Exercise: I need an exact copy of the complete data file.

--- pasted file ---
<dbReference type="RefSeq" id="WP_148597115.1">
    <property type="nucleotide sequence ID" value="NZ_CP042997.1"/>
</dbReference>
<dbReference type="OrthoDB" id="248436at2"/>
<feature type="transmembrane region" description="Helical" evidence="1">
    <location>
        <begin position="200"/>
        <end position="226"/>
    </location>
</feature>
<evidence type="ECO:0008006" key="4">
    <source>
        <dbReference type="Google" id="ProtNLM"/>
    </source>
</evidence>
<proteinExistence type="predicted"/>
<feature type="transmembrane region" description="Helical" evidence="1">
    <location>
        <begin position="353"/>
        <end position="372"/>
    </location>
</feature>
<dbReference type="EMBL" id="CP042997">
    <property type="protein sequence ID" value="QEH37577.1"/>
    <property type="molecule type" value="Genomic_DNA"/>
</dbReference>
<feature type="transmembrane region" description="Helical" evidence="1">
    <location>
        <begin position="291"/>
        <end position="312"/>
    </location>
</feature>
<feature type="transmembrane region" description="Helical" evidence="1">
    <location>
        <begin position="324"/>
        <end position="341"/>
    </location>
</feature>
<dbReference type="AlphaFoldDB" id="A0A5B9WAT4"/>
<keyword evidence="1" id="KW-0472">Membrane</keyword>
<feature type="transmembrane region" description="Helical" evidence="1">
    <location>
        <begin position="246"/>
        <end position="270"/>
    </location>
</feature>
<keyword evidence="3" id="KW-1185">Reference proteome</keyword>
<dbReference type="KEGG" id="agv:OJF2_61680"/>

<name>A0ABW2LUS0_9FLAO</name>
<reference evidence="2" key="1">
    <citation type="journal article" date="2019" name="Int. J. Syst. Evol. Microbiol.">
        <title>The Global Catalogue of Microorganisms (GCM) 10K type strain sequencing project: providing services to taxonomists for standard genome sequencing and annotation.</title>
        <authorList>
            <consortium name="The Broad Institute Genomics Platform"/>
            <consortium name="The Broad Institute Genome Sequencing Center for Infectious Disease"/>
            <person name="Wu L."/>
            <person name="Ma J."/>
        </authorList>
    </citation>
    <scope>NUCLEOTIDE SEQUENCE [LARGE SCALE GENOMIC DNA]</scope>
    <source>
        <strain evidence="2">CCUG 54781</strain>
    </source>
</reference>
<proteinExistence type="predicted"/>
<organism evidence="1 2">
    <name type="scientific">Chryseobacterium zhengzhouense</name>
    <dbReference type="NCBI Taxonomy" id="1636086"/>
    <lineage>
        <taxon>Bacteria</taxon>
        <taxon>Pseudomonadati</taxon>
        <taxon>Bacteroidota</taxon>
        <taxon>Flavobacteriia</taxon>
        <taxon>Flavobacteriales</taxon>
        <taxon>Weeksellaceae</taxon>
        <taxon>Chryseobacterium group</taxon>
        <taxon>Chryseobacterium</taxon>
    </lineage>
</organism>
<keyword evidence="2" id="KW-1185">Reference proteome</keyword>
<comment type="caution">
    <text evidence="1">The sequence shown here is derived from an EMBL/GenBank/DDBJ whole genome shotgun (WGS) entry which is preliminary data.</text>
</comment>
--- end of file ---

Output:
<dbReference type="RefSeq" id="WP_148597115.1">
    <property type="nucleotide sequence ID" value="NZ_CP042997.1"/>
</dbReference>
<dbReference type="OrthoDB" id="248436at2"/>
<feature type="transmembrane region" description="Helical" evidence="1">
    <location>
        <begin position="200"/>
        <end position="226"/>
    </location>
</feature>
<evidence type="ECO:0008006" key="4">
    <source>
        <dbReference type="Google" id="ProtNLM"/>
    </source>
</evidence>
<proteinExistence type="predicted"/>
<feature type="transmembrane region" description="Helical" evidence="1">
    <location>
        <begin position="353"/>
        <end position="372"/>
    </location>
</feature>
<dbReference type="EMBL" id="CP042997">
    <property type="protein sequence ID" value="QEH37577.1"/>
    <property type="molecule type" value="Genomic_DNA"/>
</dbReference>
<feature type="transmembrane region" description="Helical" evidence="1">
    <location>
        <begin position="291"/>
        <end position="312"/>
    </location>
</feature>
<feature type="transmembrane region" description="Helical" evidence="1">
    <location>
        <begin position="324"/>
        <end position="341"/>
    </location>
</feature>
<dbReference type="AlphaFoldDB" id="A0A5B9WAT4"/>
<keyword evidence="1" id="KW-0472">Membrane</keyword>
<feature type="transmembrane region" description="Helical" evidence="1">
    <location>
        <begin position="246"/>
        <end position="270"/>
    </location>
</feature>
<keyword evidence="3" id="KW-1185">Reference proteome</keyword>
<dbReference type="KEGG" id="agv:OJF2_61680"/>

<name>A0ABW2LUS0_9FLAO</name>
<reference evidence="2" key="1">
    <citation type="journal article" date="2019" name="Int. J. Syst. Evol. Microbiol.">
        <title>The Global Catalogue of Microorganisms (GCM) 10K type strain sequencing project: providing services to taxonomists for standard genome sequencing and annotation.</title>
        <authorList>
            <consortium name="The Broad Institute Genomics Platform"/>
            <consortium name="The Broad Institute Genome Sequencing Center for Infectious Disease"/>
            <person name="Wu L."/>
            <person name="Ma J."/>
        </authorList>
    </citation>
    <scope>NUCLEOTIDE SEQUENCE [LARGE SCALE GENOMIC DNA]</scope>
    <source>
        <strain evidence="2">CCUG 54781</strain>
    </source>
</reference>
<proteinExistence type="predicted"/>
<organism evidence="1 2">
    <name type="scientific">Chryseobacterium zhengzhouense</name>
    <dbReference type="NCBI Taxonomy" id="1636086"/>
    <lineage>
        <taxon>Bacteria</taxon>
        <taxon>Pseudomonadati</taxon>
        <taxon>Bacteroidota</taxon>
        <taxon>Flavobacteriia</taxon>
        <taxon>Flavobacteriales</taxon>
        <taxon>Weeksellaceae</taxon>
        <taxon>Chryseobacterium group</taxon>
        <taxon>Chryseobacterium</taxon>
    </lineage>
</organism>
<keyword evidence="2" id="KW-1185">Reference proteome</keyword>
<comment type="caution">
    <text evidence="1">The sequence shown here is derived from an EMBL/GenBank/DDBJ whole genome shotgun (WGS) entry which is preliminary data.</text>
</comment>